I took a deep breath and gazed up at the landmark France’s capital has been known for since the 1889 World’s Fair. The iron latticework looked like lace against the night sky. And then it began to sparkle. Hundreds of lights twinkled on and off making it seem as if the Eiffel Tower had been sprinkled with fairy dust.
“Not bad for our first night in Paris,” I said, gripping my husband’s hand in excitement.
“Not bad at all,” he agreed.
Paris. The city of lights, the city of love. It’s a destination that beckons with its romantic aura, rich history, and vibrant culture. Sure, it’s possible to tack on a couple of days in Paris to an extended European trip, but why would you? One could spend a month and still have places to explore. Allow yourself at least five nights, knowing that as soon as you leave you’ll be planning a return trip.
Whether it’s your first or thirty-first trip to Paris, the merits of being centrally located can’t be overstated. Set behind a magnificent 20th century façade on the famous Rue La Fayette, and just a four minute walk from the Opéra Métro station, is The Hotel Banke, an opulent boutique hotel brimming with unique flair and a friendly staff. Housed in a former bank, hence the name, the decor pays homage to the building’s history without being cold or impersonal.
From the minute I entered the lobby, I was struck by the magnificent crystal-domed ceiling that illuminates a large mosaic floor. A dramatic spiral staircase leads to beautifully decorated rooms that bring Haussmann styling into the 21st century, while display cases on each floor show a fabulous collection of treasures from various world civilizations.
Just a few minutes from Place Vendôme, the Galeries Lafayette, and the rue du Faubourg-Saint-Honoré, Banke Hotel is ideally placed for a serious shopping trip. Another advantage to its prime location, one can catch a train at the nearby Opéra or Le Peletier Métro stations and get to all the major sites in Paris without having to set foot in the massive Gare du Nord station, notorious for its high number of pickpockets ready to take advantage of distracted tourists.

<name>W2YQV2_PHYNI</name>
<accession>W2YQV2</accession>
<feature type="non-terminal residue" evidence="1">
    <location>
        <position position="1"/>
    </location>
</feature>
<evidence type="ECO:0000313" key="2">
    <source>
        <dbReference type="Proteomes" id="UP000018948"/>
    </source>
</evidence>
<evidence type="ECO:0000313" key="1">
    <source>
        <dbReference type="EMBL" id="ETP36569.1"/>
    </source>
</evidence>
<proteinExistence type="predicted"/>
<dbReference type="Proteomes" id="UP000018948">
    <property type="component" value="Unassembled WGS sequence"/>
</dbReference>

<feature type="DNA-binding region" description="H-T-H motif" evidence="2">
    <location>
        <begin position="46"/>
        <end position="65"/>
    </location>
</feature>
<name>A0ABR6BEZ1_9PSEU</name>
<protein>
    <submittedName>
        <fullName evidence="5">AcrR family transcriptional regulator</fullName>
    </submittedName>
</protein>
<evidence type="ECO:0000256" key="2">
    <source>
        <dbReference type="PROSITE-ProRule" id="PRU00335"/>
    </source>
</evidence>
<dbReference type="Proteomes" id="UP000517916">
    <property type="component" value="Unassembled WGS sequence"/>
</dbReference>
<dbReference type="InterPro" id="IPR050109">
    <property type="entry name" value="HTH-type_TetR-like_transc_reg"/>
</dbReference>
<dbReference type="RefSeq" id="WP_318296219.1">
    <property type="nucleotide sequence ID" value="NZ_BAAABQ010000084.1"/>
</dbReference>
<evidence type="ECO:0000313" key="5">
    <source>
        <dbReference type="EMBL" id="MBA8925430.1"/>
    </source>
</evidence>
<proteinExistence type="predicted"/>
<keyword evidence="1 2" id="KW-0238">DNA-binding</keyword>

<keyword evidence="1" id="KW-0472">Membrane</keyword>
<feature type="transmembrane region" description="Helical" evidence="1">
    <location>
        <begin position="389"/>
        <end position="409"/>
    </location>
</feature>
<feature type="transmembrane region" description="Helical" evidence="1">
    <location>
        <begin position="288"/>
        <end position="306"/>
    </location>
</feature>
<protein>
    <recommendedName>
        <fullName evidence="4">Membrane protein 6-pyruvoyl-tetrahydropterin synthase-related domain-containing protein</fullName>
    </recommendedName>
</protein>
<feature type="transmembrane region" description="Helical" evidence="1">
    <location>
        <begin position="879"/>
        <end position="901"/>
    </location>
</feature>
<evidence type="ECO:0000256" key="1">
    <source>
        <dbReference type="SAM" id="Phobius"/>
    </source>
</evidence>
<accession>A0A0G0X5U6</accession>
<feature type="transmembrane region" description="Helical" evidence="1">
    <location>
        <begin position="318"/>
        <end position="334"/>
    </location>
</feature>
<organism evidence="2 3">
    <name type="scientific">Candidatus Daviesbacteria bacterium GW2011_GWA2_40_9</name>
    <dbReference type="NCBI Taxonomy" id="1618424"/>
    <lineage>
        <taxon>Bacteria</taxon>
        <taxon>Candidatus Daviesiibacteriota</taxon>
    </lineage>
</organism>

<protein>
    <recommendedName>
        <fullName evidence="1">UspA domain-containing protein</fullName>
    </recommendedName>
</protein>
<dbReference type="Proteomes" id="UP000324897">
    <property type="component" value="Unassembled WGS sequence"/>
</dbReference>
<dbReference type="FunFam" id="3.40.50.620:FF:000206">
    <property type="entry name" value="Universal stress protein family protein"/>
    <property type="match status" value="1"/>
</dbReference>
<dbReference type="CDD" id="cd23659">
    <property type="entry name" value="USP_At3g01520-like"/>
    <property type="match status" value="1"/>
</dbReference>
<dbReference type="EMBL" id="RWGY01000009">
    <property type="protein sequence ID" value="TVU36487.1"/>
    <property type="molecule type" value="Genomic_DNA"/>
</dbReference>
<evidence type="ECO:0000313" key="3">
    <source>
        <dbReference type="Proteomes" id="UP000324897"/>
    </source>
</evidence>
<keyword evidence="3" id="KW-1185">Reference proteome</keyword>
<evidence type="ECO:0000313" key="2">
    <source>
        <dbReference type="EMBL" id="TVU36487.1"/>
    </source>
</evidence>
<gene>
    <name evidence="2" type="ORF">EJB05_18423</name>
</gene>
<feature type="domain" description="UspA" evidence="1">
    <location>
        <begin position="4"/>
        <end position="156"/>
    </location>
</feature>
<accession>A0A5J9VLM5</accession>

Every staff member at the Banke Hotel converses easily in English, as do the majority of people we encountered in the Opéra district. So for folks who did their French language study on the plane like I did, it can be a relief to get a smile and nod in response to asking, “Parlez-vous anglais?” after one has exchanged polite bonjours.
Try booking through Small Luxury Hotels of the World (SLH.com) and join their club program to receive a free room upgrade, when available, and complimentary breakfast.
He responded with that quintessential French utterance that is equal parts huff, snort, and laugh. “Hurrmph. It is Paris. All the food is good. Everywhere.”
He wasn’t kidding, but also wasn’t very helpful. People say they are “eating their way through Paris” for a reason, and for those of you who at least want a starting point I suggest the following:
- La Terrasse de Pomone — Located in the heart of the Tuileries Garden, beside an ornamental pond, La Terrasse de Pomone is an open-air brasserie, crêperie, and ice-cream parlor with breathtaking views of the Louvre palace and Orsay Museum. Order a savory crêpe, a glass of wine, and feel oh-so-French.
- L’Opéra Restaurant — The food here would have to be spectacular if it was going to stand up to the incredible atmosphere. And it does. Chef Stéphane Bidi just might prepare the best meal you’ve ever had.
- Le Cépage Montmartrois — A true neighborhood pub in the heart of the Montmartre district, the traditional dishes are delicious and affordable. Just be sure you’ve practiced your French.
- Le Boeuf à la Mode — After a full day exploring the palace and gardens of Versailles, stroll down to the village and relax over wine and dinner at this charming, authentic bistro. They specialize in beef, as the name suggests, but also have tempting offerings of duck, pork, and fish.